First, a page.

The Khronos Group has announced it will be working to form standard API’s for VR. They expressed their desire to “define a cross-vendor, royalty-free, open standard for access to modern virtual reality (VR) devices.” in a recent press release.
At present, the most common premium PC VR headsets are the Oculus Rift and the HTC Vive. The HTC Vive was developed in conjunction with Valve using Valve’s OpenVR API’s. Oculus VR, on the other hand, has their own proprietary API and SDK. Razer and Sensics have also developed Open Source Virtual Reality (OSVR), another open standard. Sony has also launched the Playstation VR for the Playstation 4, and Microsoft has launched an Augmented Reality (AR) headset called Hololens.
Because of the different standards, many games and applications could be incompatible. Oculus had also previously attempted to lock games purchased in their store to the Oculus Rift by means of DRM. However, Oculus, along with Valve and Razer, is one of the companies contributing to the new standard.
“Khronos’ open APIs have been immensely valuable to the industry, balancing the forces of differentiation and innovation against gratuitous vendor incompatibility. As virtual reality matures and the essential capabilities become clear in practice, a cooperatively developed open standard API is a natural and important milestone. Oculus is happy to contribute to this effort,” said Oculus VR CTO John Carmack.
Valve and Razer expressed similar sentiments. “The number of VR systems on the market is growing rapidly. Most of these require separate API support from the developer, which is causing huge fragmentation for consumers…Khronos’ work on a standard API to enable applications to target a wide variety of VR devices is an important step to counter that trend.” said Valve founder Gabe Newell.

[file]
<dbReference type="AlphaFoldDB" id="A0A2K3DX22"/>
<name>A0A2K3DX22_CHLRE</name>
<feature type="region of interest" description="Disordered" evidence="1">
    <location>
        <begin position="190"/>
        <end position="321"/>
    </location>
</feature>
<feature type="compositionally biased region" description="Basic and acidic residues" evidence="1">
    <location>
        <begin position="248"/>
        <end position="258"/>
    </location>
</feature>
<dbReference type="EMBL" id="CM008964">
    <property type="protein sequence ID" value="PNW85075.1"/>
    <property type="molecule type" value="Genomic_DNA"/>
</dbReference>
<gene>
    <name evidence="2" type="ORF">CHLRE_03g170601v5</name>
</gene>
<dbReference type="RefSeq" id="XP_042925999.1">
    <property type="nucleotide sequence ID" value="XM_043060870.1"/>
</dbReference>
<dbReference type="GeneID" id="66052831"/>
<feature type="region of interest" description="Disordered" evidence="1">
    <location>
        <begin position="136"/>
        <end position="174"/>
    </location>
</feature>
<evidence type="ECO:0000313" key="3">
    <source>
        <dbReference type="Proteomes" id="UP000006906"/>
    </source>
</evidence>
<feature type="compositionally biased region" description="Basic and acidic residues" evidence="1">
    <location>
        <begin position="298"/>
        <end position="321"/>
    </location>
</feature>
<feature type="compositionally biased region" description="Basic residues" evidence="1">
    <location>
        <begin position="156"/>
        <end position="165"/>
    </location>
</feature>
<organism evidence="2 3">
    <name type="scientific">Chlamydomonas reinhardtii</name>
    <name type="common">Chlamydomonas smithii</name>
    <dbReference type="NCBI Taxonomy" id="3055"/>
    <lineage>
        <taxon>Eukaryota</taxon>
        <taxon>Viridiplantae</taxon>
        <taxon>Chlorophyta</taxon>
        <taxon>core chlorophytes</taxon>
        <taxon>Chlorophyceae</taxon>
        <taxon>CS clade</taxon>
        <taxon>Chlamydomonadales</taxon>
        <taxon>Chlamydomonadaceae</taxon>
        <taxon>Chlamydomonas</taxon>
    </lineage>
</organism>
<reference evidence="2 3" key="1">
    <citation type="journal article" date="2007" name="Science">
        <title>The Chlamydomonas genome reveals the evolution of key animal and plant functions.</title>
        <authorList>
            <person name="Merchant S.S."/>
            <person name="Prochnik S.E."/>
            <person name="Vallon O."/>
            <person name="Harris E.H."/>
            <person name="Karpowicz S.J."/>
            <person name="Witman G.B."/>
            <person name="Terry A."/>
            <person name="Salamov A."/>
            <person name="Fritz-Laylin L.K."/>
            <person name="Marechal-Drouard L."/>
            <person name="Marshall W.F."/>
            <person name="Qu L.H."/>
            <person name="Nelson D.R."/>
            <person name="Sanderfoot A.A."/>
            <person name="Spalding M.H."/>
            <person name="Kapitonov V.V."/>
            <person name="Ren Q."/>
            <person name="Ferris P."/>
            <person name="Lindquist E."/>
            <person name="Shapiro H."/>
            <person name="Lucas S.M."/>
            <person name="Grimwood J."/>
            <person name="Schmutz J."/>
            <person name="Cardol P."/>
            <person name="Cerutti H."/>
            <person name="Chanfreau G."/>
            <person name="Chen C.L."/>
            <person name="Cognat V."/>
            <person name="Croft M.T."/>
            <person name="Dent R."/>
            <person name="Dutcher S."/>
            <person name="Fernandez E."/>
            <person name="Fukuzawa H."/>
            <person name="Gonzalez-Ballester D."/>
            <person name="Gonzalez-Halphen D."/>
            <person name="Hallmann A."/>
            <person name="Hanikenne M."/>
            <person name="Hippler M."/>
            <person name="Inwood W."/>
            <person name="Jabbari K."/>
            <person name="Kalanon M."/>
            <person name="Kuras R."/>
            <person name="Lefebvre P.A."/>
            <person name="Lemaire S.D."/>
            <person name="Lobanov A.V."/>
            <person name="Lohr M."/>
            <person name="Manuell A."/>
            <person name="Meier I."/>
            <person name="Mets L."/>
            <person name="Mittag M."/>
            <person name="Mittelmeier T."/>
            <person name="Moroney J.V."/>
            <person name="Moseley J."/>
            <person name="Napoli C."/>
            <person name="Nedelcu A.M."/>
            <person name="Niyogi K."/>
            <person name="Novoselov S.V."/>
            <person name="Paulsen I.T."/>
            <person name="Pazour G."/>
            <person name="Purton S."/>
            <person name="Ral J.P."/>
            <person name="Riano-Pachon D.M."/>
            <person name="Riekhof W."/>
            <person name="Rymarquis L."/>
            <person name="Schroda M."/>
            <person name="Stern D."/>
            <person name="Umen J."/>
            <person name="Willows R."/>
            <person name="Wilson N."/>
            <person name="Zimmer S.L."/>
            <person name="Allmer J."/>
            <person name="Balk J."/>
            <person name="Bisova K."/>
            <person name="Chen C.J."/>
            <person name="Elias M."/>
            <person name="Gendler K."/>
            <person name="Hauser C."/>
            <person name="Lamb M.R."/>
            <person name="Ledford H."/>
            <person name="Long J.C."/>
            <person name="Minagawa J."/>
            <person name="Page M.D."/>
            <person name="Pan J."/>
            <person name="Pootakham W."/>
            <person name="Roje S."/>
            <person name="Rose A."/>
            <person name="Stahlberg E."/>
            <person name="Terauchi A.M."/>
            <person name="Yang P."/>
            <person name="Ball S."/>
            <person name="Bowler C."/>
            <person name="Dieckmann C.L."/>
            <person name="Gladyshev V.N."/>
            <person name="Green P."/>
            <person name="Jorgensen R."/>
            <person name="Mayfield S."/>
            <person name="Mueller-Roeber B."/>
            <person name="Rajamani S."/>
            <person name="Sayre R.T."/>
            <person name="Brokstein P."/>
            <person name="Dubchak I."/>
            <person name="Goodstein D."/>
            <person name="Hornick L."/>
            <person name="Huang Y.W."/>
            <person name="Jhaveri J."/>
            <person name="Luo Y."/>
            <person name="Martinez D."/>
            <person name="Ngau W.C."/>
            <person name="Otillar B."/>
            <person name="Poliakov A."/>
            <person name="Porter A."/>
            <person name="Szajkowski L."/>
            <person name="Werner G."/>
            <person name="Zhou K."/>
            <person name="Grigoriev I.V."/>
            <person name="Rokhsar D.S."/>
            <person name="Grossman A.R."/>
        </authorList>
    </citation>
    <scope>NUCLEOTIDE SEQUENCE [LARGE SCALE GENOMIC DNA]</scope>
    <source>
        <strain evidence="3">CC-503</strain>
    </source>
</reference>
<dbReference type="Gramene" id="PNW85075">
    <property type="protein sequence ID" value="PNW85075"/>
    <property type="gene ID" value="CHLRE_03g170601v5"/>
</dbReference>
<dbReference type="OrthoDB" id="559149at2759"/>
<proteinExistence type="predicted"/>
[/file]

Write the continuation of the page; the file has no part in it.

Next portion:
“Virtual reality’s success is dependent on a large thriving market of hardware where casual and professional consumers alike can take their pick without worry of fragmentation and incompatibility…This has been OSVR’s vision from day one and we are thrilled to be a part of the Khronos Group in order to push standardization of interfaces across the industry.” said Razer’s OSVR Business Lead Christopher Mitchell.
Sony and Microsoft are both conspicuously absent from the list of contributors, despite being members of the Khronos Group. Playstation VR and Microsoft’s Hololens both have their own development tools. Other Khronos API’s such as OpenGL have been used on consoles and would be free for Sony, Microsoft, or Nintendo to implement.
The new API does not yet have a name, but it will include API’s for headset tracking, device management, and input/output. In addition to Oculus VR and Valve, AMD, ARM, Google, Intel, Nvidia, Razer, and Sensics are quoted in the press release, and appear to be contributing to the standard. The Khronos Group also maintains other standards such as Vulkan, OpenGL, and OpenCL. Oculus VR, Valve, and Razer have not announced plans to discontinue their API’s, but are likely to do so given the commitment to the new standard.
This is the best news for VR since Oculus shipped the DK1. There had been many concerns about fragmentation having a bad effect on VR before it could get off the ground, and Oculus’ acquisition by Facebook fueled many fears. But with Khronos writing a standard, VR will have an open standard just as there is one for graphics and GPU compute.